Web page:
"Repetitive pictures of gray pears on the grimy walls of Victoria Station advertised the bath soap English governesses had used upon me in my childhood"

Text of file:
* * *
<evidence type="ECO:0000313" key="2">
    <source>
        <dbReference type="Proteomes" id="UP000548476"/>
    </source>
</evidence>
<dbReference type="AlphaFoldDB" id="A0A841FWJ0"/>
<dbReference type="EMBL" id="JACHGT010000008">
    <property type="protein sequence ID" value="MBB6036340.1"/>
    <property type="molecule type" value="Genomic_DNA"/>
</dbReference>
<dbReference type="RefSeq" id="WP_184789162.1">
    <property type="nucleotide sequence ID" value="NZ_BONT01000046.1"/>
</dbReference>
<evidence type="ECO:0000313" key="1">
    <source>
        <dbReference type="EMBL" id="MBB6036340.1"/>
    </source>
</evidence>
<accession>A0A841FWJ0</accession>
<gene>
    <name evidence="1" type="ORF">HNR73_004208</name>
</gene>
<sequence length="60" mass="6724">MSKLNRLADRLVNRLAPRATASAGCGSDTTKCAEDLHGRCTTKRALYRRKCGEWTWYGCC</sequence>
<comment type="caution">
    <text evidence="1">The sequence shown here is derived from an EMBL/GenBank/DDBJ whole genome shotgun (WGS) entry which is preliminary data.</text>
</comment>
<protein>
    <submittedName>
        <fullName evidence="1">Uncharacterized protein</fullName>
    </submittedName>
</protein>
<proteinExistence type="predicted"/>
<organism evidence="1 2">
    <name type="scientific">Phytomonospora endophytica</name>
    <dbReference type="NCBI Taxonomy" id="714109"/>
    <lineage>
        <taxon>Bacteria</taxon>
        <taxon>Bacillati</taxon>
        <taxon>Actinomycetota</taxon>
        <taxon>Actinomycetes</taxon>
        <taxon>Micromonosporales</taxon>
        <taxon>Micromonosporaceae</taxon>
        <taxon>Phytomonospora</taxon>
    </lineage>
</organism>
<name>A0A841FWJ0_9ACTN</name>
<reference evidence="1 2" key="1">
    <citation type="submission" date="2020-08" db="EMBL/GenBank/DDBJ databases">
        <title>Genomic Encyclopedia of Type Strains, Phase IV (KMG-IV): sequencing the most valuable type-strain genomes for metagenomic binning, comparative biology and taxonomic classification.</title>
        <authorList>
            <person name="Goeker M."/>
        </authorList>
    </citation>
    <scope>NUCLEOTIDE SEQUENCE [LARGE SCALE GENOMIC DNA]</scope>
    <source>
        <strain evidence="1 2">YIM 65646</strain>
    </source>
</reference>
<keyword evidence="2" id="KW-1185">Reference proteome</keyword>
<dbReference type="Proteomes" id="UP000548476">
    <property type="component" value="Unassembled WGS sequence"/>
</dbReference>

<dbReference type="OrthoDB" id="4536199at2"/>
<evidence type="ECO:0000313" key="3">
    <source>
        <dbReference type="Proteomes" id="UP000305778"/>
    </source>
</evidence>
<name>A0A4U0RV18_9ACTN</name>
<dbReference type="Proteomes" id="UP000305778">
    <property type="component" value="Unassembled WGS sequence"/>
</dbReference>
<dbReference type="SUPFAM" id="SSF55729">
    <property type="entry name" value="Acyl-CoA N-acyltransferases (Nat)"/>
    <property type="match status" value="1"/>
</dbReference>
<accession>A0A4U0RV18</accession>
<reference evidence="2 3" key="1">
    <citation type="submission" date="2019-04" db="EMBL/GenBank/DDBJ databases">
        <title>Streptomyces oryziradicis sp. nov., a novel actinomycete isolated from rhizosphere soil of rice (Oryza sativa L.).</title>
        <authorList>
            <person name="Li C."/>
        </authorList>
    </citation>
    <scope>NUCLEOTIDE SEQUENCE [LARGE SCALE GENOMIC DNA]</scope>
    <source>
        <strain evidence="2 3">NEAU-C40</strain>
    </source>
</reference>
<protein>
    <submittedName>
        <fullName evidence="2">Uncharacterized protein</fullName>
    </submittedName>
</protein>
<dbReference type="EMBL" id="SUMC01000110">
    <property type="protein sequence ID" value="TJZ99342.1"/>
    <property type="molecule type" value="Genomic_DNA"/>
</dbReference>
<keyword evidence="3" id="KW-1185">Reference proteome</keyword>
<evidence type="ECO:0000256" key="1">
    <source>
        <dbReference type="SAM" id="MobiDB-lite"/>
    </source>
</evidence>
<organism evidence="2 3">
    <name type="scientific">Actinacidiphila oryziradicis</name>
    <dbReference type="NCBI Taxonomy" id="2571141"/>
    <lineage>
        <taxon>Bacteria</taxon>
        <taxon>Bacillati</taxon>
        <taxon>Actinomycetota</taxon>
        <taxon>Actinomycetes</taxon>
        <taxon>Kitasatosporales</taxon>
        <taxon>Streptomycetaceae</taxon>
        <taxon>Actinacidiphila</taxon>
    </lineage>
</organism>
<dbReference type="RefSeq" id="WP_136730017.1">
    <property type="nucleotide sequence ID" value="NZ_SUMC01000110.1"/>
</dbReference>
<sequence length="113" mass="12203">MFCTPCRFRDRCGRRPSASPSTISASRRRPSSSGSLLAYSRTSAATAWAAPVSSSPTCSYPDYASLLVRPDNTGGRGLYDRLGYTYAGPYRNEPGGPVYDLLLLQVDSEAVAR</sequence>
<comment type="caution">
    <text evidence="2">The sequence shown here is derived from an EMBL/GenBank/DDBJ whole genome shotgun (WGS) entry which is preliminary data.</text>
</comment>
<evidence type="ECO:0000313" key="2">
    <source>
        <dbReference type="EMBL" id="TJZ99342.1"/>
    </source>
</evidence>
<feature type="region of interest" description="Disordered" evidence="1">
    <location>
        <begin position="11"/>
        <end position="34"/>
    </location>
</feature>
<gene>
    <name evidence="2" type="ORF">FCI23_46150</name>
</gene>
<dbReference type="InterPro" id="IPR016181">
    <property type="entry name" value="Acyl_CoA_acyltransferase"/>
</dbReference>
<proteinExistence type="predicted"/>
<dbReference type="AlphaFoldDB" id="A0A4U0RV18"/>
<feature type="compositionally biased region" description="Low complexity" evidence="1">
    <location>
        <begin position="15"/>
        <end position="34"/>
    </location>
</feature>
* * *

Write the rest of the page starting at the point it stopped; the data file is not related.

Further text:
Here is a perfect example of the way one can shape one's own memories and associations. Compare this line to the one on page 63, where Nabokov is boasting of his family's Anglophilia and its use of imported English goods: "Pears' Soap, tar-black when dry, topaz-like when held to the light between wet fingers, took care of one's morning bath". On page 195, the Nabokov family are suddenly refugees, on their way to Europe, through London, and contexts have all changed; soap, that most evocative of products, is now the vehicle of anti-climax as the new reality of their life dawns.